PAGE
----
Me time in the morning. I love it. I sit with a good cup of coffee and follow my mind wherever it wants to go. This morning I’m thinking about shame and its effects on my life when muffled from the backyard, I hear the Professor yelling loudly at our Border Collie, Tex.
“Bad dog! What’s wrong with you? Bad dog!! I can’t leave you alone without you digging! Bad dog! Get in your kennel!”
I don’t have to see her to know that she’s folded her ears flat against her head and slunk into the kennel, seemingly crushed. Shame and upper level decibels (for punctuation) have done the job: stopped her dead in her tracks and caused her to submit (for awhile). I react like that to shame too. More than I’d like to admit. But while Tex will bounce back out of her kennel in minutes, sparkling like she’s some flashy celebrity, I barely struggle out from under the weight of shame. It can take me days to recover. Lately I’ve been working to be irrepressible like Tex.
First, Tex is utterly convinced about certain basic truths: that she is not what she’s accused of being – a bad dog. She knows she is wonderful. Vivacious. Charming. Smarter than all get out. Irresistible. She knows she will make you a believer. You see, Tex is utterly convinced of those things no matter what we say or do. She’s resilient. I’m working on it.
It’s been a year, 2020, and I’m a stress eater. Instead of focusing on what I do that determines the fit of my clothes, I focus on who I am. I am disgusting. I have no self-control. I have no future. I deserve to be fat. With these labels, I see no way of escape which increase my stress which causes me to overeat which causes me to gain more weight which deepens my self-loathing. This morning I awoke, likely heavier than yesterday, voices of fat-shaming twerking around in my head. They aren’t there uninvited. They are familiar. I am used to them so I think it’s my real self talking.
Shame is pervasive. We give and receive it all the time, even to our dogs. I want to be shameless – toward myself and others.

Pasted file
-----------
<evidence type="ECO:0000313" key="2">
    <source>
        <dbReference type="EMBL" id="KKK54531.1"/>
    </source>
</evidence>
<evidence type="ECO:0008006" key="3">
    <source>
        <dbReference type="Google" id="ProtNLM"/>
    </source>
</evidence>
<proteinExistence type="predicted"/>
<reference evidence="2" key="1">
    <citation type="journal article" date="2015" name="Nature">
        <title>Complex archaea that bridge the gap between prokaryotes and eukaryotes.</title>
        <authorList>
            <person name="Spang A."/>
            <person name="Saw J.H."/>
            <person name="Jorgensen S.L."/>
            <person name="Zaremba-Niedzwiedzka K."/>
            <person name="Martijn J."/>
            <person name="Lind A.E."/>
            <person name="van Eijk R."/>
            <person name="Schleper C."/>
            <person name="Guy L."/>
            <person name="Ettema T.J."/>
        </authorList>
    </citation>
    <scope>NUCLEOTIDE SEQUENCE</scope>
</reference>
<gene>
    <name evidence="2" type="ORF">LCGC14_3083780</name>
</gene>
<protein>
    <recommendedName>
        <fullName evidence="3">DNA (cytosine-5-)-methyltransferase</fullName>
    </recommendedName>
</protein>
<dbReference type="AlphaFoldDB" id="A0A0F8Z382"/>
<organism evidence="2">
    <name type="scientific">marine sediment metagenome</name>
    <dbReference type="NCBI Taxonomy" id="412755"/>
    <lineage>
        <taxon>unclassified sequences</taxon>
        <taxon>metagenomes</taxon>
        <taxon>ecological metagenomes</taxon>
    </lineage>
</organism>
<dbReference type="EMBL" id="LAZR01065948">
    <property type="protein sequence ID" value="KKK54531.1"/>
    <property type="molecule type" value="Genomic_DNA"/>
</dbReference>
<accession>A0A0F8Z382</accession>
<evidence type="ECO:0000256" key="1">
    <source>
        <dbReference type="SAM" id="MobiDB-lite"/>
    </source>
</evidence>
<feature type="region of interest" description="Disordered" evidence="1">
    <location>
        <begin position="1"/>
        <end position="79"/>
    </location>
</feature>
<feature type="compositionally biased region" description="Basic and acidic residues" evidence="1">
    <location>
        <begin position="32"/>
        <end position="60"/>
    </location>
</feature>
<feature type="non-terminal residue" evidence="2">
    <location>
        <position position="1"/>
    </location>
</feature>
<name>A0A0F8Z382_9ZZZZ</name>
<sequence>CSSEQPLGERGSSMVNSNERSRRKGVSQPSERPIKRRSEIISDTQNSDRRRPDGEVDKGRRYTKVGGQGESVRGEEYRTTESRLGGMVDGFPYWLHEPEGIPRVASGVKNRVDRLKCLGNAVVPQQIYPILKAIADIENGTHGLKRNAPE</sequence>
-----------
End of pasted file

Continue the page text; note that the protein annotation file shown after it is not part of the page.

I am the little girl who wasn’t enough for my parents. My feet are too big to wear white gogo boots in second grade, my legs are compared to fence posts, the mean girls say, “I would like you, Teri, but…” I am selfish, I am loud. I don’t meet my parents’ feminine ideals – I want a car and boys like girls who don’t have cars. I am a lazy student, an under-performer at work. A disloyal daughter and friend. A selfish person.
My whole adult life I have struggled with these faux truths without speaking of them or even realizing they were framing my life for me (meet our expectations, hide your physical shortcomings, be demure and kind, get a man – any man, apparently). And darned if I didn’t try. Still, I came up short in my estimation. I am what I do (or don’t).
Yesterday I went to lunch with my friend Andrea and we were talking about vulnerability. Andrea teaches law enforcement personnel to be vulnerable, something I think must be a very hard sell. I tell her that I think it must be an equally tough sell to politicians (I guess I still fancy myself that). Leaders of all stripes have to be brave, courageous, in control and in charge. A friend, a senator in California, calls this “the splendid loneliness of leadership”. I thought it was noble, but I’ve come to see it as partially responsible for all the basket cases in public life. When was the last time you met a vulnerable politician?
How, I ask Andrea, do you build trust and still be vulnerable? I can’t imagine how sharing these things make me more marketable as a public servant. I admire vulnerability in others, hate it in myself. Her answer is surprising.
Vulnerability isn’t always external. Sometimes, it’s demonstrating it within ourselves, to ourselves, especially when we’re ruthless in our judgmemt. Admitting we are fallible though well-intentioned. Admitting we don’t always have the answers. That we sometimes behave in ways we shouldn’t, but that’s what we do, not who we are. I think until we do this work within us, we have no business trying to fix the world outside us.
So this morning I tried something different. I let myself be vulnerable to me. Yes, I have gained weight between COVID-19, an unsuccessful campaign, stress at work, you name it. I am responsible for the consequences, but they are not who I am, not who I was made to be, and not who I am becoming.
And then I take a page from Tex’s book.
I am fearfully and wonderfully made. I am caring and committed to public service. I have character and integrity. I have habits that have kept me down, but I am rising. Beyond these, I am enough. Of course I love me!
Tex is not a bad dog, she’s a good dog who from time to time does bad things. I am not a bad person, I’m a good person who also from time to time needs correction. The Professor and I set Tex up for failure (leaving her for long periods in the backyard unsupervised) or for success by leaving her something with which she can occupy her extremely intelligent mind. I set myself up for failure by listening to my own twerking accusations or subdue them. I can nip the cycle in the bud, if I will.
Now to practice. That, as I sit with my coffee and think, is my challenge. I will make mistakes and I will have successes, but I practice it I will. Until I’m perfectly in command of my self-esteem.
I. Will. Be. Shameless.